Contracts for differences (CFDs) are becoming more popular in European countries as well as Australia, US, Japan and China. A CFD is an agreement between an investor and a business to exchange the difference between the opening and closing price of an underlying asset over time.
Many investors using platforms such as Interactive Investor are catching on to the potential of CFDS and spread betting, which allow access to the oil and gas market, without being subject to the costs involved with trading directly. Here’s a closer look at trading CFDs in oil and gas.
Oil and Gas CFDs
The World Energy Outlook 2013 Report published by the International Energy Agency (IEA) predicts that global energy demand will increase by one-third by 2035, driven by emerging and developing economies. The supply and demand of oil and gas can have huge impact on the prices and in turn influence global economic growth.
The fluctuations in oil prices make it an ideal commodity for trading. Although gas is not as heavily traded as compared to oil, its prices tend to be easier to predict. With this in mind, CFDs represent an easy way to gain exposure to the fuel and energy markets.
The two main products for crude oil CFDs are the US WTI/Light Crude traded on the New York Exchange (NYMEX) or the Brent crude trade on the Intercontinental Exchange (ICE). CFDs that are related to oil prices include the UK Oil and Gas sector CFDs, USA Oil and Gas sector CFDs, individual oil share CFDs such as Exxon Mobil and Royal Dutch Shell, and USA Natural Gas CFDs.
From as early as 1988, Brent CFDs has been a useful hedging instrument for industry participants. In the Brent CFD market, companies trade the difference between the dated Brent and a forward Brent price. In contrast to the futures markets, you can buy smaller contract sizes for CFD. Thus, CFDs act as a complement for the forward and futures markets. This is particularly useful for companies that depend on the price of oil as part of their business.
In addition to being used as a hedging device, investors are using oil CFDs as a tool for speculating on oil prices. Rather than physically trading in oil, CFDs enable individual investors to enjoy the benefits of leverage and lower transaction costs. Hence oil CFDs are a cost effective way to invest in the oil market.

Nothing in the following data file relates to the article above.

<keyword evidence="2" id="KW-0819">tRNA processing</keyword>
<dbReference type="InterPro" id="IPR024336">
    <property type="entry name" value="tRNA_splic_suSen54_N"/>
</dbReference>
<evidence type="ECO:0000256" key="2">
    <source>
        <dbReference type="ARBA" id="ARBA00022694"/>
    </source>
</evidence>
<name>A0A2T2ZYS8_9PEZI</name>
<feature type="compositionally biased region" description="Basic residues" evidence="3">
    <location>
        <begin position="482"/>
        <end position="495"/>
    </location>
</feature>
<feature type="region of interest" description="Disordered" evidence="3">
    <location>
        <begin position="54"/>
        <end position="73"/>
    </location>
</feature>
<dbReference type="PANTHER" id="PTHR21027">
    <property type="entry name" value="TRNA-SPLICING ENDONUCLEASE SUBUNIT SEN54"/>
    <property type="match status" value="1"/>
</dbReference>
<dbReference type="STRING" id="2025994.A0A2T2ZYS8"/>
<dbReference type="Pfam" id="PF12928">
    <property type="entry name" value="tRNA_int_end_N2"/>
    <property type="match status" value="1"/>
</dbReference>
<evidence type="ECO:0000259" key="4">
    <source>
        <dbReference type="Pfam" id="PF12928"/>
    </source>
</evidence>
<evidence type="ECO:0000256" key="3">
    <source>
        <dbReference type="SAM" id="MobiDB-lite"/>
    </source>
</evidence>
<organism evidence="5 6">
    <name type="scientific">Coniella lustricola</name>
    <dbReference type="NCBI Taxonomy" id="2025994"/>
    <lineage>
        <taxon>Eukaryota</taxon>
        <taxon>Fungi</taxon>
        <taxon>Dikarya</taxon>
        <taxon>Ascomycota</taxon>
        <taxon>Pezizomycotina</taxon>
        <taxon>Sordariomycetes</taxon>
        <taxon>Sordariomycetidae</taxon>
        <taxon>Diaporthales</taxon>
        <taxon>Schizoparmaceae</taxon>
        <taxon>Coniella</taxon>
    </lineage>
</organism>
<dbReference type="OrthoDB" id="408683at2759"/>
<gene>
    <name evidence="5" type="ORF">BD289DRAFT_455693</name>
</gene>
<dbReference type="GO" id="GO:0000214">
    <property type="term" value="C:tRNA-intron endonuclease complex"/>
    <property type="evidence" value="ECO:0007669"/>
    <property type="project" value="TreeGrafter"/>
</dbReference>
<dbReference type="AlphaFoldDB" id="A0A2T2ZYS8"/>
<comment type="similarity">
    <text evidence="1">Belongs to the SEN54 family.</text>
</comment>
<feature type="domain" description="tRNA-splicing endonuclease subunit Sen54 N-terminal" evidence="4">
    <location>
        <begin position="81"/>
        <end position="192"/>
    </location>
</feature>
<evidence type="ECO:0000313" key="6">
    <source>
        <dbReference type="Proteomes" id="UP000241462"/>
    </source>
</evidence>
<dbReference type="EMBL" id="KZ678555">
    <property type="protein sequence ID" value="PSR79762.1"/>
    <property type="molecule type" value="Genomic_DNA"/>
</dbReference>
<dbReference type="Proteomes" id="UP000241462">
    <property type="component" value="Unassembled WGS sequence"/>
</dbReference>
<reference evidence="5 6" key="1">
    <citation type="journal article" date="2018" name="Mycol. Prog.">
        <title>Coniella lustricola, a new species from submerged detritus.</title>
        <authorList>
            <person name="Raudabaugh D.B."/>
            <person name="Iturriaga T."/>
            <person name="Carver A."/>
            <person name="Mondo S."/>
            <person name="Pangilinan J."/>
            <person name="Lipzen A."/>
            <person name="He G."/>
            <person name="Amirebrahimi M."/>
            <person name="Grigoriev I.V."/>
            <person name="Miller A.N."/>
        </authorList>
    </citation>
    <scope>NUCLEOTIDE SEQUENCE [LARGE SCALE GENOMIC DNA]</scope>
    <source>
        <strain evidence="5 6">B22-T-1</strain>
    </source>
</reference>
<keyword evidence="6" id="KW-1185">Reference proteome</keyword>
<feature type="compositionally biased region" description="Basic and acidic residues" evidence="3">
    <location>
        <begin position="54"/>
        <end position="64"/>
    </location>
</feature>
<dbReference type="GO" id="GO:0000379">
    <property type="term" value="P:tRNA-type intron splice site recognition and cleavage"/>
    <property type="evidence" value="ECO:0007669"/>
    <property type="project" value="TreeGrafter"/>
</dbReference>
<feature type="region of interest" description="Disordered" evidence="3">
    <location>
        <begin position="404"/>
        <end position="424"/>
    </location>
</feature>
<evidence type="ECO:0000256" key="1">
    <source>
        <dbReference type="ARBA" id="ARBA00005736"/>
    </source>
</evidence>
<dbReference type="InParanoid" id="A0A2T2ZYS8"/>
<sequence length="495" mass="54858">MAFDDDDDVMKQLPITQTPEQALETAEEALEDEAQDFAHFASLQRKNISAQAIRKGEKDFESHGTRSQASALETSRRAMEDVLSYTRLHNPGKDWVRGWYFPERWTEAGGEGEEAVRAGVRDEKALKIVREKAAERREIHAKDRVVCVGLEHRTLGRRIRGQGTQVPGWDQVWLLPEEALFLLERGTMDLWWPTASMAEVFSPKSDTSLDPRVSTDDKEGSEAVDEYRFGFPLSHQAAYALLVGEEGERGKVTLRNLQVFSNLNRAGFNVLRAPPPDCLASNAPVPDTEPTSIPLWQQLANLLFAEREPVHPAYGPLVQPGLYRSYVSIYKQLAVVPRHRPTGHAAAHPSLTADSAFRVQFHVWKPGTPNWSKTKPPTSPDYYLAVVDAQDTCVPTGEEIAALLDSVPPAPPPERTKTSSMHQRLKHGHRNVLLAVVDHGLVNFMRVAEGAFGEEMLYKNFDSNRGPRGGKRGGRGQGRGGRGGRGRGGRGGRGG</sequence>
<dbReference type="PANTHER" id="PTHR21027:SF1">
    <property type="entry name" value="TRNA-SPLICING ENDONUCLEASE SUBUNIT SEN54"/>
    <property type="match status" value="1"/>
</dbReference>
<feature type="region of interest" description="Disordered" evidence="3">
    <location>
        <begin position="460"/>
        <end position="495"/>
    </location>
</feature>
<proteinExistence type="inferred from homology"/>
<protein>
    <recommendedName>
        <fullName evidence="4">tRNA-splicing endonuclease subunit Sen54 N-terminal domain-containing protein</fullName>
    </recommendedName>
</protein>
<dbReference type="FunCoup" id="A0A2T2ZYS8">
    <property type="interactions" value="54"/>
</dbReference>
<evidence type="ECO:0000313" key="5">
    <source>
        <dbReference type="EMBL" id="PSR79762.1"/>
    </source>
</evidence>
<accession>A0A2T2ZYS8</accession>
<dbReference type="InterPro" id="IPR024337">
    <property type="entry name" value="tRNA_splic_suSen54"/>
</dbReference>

Similar to oil CFDs, traders do not have to physically trade in natural gas directly, thus avoiding warehousing and storage expenses. In contrast to oil CFDs which is traded on the spot market, natural gas CFDs are usually traded on the futures market. Hence, natural gas CFDs enable traders to tap the gas futures market with lower investment sizes than that required on the futures market. In addition, traders enjoy lower commission and transaction costs and higher leverage.
Here’s an example of trading an oil CFD:
Based on your understanding of the fundamentals and technical research, you believe that Brent Crude Oil is undervalued and the position will rise. You decide to take a long position on oil CFDs. The quote offered by your CFD provider is $80.00 (bid) to $80.25 (ask). If you place an order for 500 oil CFDs at 3% margin, you would need $80.25 x 500 x 3% = $1,233.75 to open the CFD position. If the price rises to $82.50 to $83.00 and you sell the contracts, your profit will be $1,125.00 minus any interest charge if you hold the position overnight.
While oil and natural gas CFDs offer high potential returns, they also carry high level of risk and can result in losses that exceed your initial investment. Make sure you keep up to date with current political development relating to energy and gas producing countries, and fully understand the risks involved.